In an effort to slow the spread of the coronavirus inside state prisons, Pennsylvania will temporarily release up to 1,800 people under an order released Friday by Gov. Tom Wolf.
The program applies to nonviolent prisoners who would be eligible for release within the next nine months, or who are considered vulnerable for infection and are within a year of their release date. That includes those who are 65 or older, have an autoimmune disorder, or have a chronic medical condition, such as heart disease or diabetes.
As of Friday, 11 people incarcerated at SCI Phoenix in Montgomery County had tested positive for the coronavirus.
“We can reduce our nonviolent prison population and leave fewer inmates at risk for contracting COVID-19 while maintaining public safety with this program,” said Gov. Wolf in a statement.
Release could start as early as Tuesday. Under the program, they will be supervised by parole agents while under house arrest, and return to prison once the order expires to complete “any remaining portions of their sentence.”
“There are still a lot of people who are vulnerable to COVID-19 who won’t be eligible under these criteria so I would love to see if there are ways that we can also push to protect them a little bit further. But I’m really excited. I see this as a great first step,” said Celeste Trusty, the Pennsylvania state policy director for Families Against Mandatory Minimums.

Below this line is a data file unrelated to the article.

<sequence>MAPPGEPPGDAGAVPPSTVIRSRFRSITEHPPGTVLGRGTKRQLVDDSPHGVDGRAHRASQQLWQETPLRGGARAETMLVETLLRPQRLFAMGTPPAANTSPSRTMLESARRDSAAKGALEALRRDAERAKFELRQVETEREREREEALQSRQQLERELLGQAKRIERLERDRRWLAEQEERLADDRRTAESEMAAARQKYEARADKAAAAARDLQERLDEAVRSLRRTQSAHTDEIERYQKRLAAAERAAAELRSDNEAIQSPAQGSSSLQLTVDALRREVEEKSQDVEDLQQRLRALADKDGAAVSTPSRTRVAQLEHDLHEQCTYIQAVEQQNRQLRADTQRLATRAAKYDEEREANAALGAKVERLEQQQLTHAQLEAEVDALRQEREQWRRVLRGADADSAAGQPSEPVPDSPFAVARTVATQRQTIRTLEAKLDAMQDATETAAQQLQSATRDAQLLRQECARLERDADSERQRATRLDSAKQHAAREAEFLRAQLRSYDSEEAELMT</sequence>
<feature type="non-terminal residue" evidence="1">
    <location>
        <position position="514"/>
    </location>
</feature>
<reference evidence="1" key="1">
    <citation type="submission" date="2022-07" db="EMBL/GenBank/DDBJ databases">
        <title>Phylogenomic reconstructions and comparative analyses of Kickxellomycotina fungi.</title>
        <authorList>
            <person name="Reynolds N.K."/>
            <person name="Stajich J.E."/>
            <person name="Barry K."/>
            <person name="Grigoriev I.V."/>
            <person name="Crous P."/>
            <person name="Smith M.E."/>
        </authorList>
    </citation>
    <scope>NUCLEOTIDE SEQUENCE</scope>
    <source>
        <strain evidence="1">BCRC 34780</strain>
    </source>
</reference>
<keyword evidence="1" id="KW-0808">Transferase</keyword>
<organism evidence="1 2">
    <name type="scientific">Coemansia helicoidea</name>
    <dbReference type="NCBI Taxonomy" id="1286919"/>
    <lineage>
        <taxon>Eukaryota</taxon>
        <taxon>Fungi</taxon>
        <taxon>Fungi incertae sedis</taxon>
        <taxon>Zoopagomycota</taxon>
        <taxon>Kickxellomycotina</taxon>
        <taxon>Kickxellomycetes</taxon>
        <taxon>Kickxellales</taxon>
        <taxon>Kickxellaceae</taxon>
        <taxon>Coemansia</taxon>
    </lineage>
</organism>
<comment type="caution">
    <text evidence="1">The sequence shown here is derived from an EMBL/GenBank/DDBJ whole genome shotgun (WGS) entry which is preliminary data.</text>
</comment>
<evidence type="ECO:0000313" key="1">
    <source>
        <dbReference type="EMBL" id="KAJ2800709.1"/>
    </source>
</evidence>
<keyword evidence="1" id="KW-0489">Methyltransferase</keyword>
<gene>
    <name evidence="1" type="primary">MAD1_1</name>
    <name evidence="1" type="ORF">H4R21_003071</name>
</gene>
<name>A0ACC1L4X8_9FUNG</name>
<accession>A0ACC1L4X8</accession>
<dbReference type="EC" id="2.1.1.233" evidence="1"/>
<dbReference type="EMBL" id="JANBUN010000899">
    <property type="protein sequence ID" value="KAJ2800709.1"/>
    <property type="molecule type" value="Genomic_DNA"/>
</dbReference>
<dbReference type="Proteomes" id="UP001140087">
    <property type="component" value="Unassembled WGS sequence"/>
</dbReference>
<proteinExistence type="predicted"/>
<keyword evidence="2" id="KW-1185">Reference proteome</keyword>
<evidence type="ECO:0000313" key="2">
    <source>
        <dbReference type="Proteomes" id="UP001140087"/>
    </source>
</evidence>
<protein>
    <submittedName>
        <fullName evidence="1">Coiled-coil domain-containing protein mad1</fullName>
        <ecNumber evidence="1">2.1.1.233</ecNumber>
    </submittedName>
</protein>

The order excludes several groups from being eligible for temporary release, including prisoners serving sentences for violent crimes such as murder, sexual assault and drug trafficking.
In a statement, the Defender Association of Philadelphia “applauds” Gov. Wolf’s order, but says it’s too restrictive.
“Releasing a large number of non-vulnerable people who pose little risk to the community is the only way to protect the overwhelming majority of people who will remain incarcerated, as well as those working inside our state prisons,” said Chief Defender Keir Bradford-Grey.
State Rep. Chris Rabb, a Democrat who represents parts of northwest Philadelphia, was a bit more blunt.
“Thank you for putting a toe in the water, but this is not nearly enough,” said Rabb, a member of the House Judiciary Committee.
State lawmakers, along with the Department of Corrections and other stakeholders, were discussing the possibility of passing a bill making certain incarcerated people eligible for early release during the pandemic.
The House proposal, which would have released no more than 450 prisoners, was never introduced and now appears to be dead. New Pa. program could release hundreds from state prisons during pandemic
“I don’t have the expectation it will move,” said state Sen. Anthony Williams, a proponent.